I probably tested 12 different shades of green before choosing the winning paint color for our kitchen cabinet lowers. The name is very accurate, like the green felt you’d see on a billiard table, a very rich, handsome shade.
7. Benjamin Moore Swiss Coffee (walls) and Romabio Carolina Sky (cabinets and mantel)
I love this soft, sweet blue on our built-in shelves and mantel in our playroom. It’s desaturated just enough so it’s not too shocking of a color. It would be gorgeous for an exterior accent on a front door too.
8. Benjamin Moore Hollingsworth Green
This minty green we used on our powder room bead board has a sweetly vintage vibe. It’s a whisper of color that’s just barely bold enough to make a statement. It could be stunning on cabinets too.
9. Behr My Sweetheart
Pink is tough, and I lost track of how many samples I tried that reminded me of Pepto Bismol. But this one we used in Olivia’s room is the perfect ballet pink that leans slightly peach.
10. Benjamin Moore Stonington Gray
This is my absolute favorite medium gray with blue undertones, so it’s perfect for making bathrooms feel clean and crisp. It’s beautiful on trim contrasting with bright white walls too.
12. Kilz Rebel
This is one of the deepest, truest blacks you can get and creates a very dramatic, sophisticated feeling space.
We gave our bedroom a full makeover in winter 2020 with that heaping dose of drama.
13. Magnolia True White (walls) and Romabio Barefoot Dance (ceiling)
Just like the name says, Magnolia True White is white that’s bright and true. (Total honesty: I wasn’t in love with the level of coverage, so we never used it again.) But we are absolutely smitten for our Romabio paint on the ceilings in the peachy blushy Barefoot Dance color!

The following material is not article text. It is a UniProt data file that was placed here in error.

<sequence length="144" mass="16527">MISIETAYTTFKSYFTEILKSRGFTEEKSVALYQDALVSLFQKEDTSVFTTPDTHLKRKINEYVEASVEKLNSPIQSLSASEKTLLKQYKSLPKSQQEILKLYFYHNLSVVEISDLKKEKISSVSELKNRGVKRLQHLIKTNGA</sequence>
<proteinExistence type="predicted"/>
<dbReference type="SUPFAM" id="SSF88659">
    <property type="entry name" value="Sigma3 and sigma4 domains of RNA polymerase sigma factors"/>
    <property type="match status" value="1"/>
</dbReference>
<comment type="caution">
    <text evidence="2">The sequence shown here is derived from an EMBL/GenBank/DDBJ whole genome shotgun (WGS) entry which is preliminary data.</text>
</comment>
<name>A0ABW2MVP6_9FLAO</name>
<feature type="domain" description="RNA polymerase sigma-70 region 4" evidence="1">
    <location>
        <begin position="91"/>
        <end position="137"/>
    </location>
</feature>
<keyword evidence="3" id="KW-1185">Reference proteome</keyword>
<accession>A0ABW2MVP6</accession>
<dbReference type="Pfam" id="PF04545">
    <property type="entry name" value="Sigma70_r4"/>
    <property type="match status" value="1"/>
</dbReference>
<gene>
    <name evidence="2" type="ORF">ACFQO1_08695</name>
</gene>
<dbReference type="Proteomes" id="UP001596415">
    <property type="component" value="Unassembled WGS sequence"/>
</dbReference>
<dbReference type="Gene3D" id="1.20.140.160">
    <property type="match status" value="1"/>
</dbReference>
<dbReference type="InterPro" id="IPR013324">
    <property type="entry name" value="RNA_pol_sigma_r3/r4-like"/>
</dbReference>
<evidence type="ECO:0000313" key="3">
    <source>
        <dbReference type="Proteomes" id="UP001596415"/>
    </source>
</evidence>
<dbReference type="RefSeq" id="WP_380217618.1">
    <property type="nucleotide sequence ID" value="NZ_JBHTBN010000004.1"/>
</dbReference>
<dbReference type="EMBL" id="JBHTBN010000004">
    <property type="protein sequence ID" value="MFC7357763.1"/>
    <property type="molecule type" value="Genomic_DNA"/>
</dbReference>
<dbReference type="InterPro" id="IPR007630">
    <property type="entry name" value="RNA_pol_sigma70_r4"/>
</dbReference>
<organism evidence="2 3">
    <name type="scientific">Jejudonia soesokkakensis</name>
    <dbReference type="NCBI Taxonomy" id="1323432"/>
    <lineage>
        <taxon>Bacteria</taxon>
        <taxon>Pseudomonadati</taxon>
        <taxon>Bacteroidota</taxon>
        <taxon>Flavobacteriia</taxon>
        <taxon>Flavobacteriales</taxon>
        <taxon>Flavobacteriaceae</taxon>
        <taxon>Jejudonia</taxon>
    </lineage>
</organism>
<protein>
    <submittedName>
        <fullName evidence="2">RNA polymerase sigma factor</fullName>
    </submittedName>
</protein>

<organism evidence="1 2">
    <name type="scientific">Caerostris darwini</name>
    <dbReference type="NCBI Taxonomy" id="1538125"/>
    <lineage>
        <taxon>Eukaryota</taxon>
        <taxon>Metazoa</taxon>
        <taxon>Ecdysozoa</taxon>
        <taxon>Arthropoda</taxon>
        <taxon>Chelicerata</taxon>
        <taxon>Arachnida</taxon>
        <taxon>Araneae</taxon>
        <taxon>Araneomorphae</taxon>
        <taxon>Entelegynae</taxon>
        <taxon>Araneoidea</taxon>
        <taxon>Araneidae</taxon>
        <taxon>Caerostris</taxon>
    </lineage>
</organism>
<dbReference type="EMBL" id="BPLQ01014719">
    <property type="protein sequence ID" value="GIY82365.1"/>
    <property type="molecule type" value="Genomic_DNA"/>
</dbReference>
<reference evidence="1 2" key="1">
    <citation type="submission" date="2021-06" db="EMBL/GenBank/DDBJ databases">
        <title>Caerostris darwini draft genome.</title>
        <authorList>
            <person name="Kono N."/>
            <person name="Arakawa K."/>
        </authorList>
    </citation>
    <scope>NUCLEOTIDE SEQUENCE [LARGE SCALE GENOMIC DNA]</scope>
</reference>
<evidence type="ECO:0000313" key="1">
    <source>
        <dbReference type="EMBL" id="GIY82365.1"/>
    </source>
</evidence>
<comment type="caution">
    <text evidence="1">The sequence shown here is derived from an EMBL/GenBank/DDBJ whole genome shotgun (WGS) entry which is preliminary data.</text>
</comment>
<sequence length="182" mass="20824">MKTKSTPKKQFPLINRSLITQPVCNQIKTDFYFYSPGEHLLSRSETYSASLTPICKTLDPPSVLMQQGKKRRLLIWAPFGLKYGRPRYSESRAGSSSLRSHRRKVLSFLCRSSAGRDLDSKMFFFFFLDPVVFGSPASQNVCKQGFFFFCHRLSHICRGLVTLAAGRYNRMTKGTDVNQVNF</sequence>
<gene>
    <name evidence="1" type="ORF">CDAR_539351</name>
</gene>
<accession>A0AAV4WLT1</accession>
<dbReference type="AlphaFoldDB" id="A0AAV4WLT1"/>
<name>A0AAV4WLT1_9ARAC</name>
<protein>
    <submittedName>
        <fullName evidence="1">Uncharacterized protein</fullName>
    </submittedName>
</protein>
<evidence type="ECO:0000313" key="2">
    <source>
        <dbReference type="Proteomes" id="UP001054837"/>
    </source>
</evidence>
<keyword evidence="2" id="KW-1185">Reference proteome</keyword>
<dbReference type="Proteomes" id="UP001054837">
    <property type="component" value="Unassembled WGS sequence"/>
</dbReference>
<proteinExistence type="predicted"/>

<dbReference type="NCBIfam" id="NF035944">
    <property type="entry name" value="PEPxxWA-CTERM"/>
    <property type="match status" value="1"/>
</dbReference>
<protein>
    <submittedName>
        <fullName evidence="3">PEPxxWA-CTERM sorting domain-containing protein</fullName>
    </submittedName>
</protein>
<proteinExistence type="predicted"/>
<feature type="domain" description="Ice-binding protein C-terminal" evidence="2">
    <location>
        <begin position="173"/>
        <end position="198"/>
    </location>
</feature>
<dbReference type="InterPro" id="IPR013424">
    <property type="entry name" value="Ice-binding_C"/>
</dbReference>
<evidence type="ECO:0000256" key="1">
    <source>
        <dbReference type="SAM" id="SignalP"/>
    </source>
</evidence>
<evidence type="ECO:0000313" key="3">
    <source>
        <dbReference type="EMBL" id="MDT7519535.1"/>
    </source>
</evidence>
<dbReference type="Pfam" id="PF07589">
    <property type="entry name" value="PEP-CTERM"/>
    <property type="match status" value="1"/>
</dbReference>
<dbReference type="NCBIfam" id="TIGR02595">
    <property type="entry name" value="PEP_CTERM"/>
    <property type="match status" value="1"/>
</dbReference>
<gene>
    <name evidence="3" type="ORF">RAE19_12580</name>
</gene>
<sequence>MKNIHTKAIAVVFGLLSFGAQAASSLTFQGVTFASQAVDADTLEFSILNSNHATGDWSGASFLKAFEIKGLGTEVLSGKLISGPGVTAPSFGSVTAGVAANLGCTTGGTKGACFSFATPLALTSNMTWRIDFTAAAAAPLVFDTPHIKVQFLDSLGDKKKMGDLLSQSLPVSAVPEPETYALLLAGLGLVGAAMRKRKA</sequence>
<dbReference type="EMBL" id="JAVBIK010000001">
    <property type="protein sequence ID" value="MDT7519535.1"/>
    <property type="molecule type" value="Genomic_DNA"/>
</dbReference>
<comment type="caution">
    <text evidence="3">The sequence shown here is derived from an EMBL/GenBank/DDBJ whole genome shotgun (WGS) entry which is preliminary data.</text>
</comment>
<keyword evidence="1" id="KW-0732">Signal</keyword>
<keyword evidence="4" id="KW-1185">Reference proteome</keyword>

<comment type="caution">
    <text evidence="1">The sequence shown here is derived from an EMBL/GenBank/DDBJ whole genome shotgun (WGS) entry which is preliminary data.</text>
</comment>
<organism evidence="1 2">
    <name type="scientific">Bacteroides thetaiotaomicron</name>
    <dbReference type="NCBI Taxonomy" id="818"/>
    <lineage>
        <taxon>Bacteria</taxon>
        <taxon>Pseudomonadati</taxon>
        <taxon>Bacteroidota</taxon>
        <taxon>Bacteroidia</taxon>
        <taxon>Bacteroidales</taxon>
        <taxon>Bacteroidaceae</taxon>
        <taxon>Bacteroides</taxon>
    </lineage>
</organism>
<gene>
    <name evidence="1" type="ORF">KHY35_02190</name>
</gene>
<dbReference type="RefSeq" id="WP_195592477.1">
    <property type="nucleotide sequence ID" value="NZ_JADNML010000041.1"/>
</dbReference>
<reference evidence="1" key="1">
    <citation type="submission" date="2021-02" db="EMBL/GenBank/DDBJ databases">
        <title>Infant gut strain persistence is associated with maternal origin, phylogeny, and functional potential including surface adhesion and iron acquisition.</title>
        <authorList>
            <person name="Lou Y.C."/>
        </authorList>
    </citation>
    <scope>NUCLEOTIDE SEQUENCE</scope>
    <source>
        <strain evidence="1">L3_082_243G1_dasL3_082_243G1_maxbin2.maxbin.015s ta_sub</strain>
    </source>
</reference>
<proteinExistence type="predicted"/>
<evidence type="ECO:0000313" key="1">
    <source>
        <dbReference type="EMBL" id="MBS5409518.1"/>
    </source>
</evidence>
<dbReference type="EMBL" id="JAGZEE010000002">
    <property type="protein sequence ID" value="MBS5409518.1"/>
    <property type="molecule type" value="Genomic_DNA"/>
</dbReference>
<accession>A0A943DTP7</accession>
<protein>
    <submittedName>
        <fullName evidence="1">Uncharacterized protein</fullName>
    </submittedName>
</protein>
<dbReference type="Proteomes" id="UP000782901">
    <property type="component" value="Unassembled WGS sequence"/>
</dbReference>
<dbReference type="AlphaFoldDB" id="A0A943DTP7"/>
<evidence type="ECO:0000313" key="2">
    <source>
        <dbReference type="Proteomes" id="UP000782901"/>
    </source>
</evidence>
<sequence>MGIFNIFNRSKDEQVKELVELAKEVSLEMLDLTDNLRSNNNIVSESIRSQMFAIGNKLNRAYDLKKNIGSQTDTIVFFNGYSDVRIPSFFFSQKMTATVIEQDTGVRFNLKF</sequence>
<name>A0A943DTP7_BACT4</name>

16. Benjamin Moore White Dove (walls) and Benjamin Moore Winter Gates (trim)
If you want the “Goldilocks” between bright white and ivory, Benjamin Moore White Dove hits all the right notes. It has just the slightest kiss of cream.
We absolutely love Winter Gates for trim and cabinets (pictured below on trim)! It has just enough yellow undertone to make it a warm gray and pairs beautifully with cream and ivory.
17. Benjamin Moore Palladian Blue
I dubbed this one Southern “haint blue” just because it reminds me so much of the porch ceilings you see in Charleston. But it would be beautiful on walls too, if you’re not afraid of aqua.
Got any favorite paint colors of your own? We always have plenty of room makeovers ahead of us, so we’ll take all of the suggestions we can get!
It’s best to vary your colors while still creating a feeling of continuity. In an open floor plan, it’s totally acceptable to paint all connecting rooms the same color when there is no definitive break between spaces.
That’s all up to your personal preference. Sometimes it can be fun to make the ceiling a statement or the trim a statement all on its own with a pop of color. But if you are using white for both, it’s best to use the same shade of white.
The answer to paint sheens will probably vary depending on who you ask, but I like to use flat on ceilings, eggshell on walls, satin on cabinets, and semi-gloss on trim and doors. I hardly ever use gloss, unless I’m going for an ultra shiny, modern appearance on furniture.